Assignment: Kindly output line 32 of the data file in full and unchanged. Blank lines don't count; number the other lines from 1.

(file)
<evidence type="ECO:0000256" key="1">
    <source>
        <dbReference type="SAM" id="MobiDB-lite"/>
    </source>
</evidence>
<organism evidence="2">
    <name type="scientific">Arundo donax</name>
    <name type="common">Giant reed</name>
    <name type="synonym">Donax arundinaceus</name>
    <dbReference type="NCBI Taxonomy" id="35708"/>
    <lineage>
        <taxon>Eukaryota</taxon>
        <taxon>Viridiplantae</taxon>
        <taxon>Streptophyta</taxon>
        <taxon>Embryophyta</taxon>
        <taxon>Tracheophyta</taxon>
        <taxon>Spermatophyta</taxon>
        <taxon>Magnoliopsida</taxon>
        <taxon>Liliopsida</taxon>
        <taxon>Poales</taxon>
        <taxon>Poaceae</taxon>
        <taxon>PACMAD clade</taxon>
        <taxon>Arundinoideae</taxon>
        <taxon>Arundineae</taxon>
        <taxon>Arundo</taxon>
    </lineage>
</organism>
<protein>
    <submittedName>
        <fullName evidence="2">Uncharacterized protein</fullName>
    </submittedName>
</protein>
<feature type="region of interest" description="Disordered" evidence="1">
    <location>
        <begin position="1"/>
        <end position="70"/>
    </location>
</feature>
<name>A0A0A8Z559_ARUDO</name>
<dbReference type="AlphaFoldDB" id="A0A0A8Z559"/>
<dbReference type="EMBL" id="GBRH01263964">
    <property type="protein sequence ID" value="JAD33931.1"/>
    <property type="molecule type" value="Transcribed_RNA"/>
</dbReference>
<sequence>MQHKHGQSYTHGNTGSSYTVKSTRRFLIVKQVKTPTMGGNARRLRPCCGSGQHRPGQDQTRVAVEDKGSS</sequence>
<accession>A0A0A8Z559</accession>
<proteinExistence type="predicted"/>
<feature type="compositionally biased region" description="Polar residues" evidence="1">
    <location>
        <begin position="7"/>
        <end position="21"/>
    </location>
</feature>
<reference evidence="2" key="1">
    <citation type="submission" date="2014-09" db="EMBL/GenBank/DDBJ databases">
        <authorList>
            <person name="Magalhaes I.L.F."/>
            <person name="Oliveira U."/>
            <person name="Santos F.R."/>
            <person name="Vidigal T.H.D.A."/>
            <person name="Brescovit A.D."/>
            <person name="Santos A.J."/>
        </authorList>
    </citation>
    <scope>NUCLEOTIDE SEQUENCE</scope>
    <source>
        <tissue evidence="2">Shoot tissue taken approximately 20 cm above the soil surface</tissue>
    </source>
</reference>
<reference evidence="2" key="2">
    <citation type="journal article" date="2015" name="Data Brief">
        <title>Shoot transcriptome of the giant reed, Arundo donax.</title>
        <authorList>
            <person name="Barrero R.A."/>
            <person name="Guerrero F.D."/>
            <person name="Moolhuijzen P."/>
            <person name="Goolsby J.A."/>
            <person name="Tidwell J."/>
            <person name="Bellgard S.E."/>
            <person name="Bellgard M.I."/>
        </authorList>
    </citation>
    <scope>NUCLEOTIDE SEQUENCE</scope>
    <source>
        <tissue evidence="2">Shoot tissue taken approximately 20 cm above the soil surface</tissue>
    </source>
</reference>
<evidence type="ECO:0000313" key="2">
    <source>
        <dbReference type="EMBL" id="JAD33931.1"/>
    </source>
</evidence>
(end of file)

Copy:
</protein>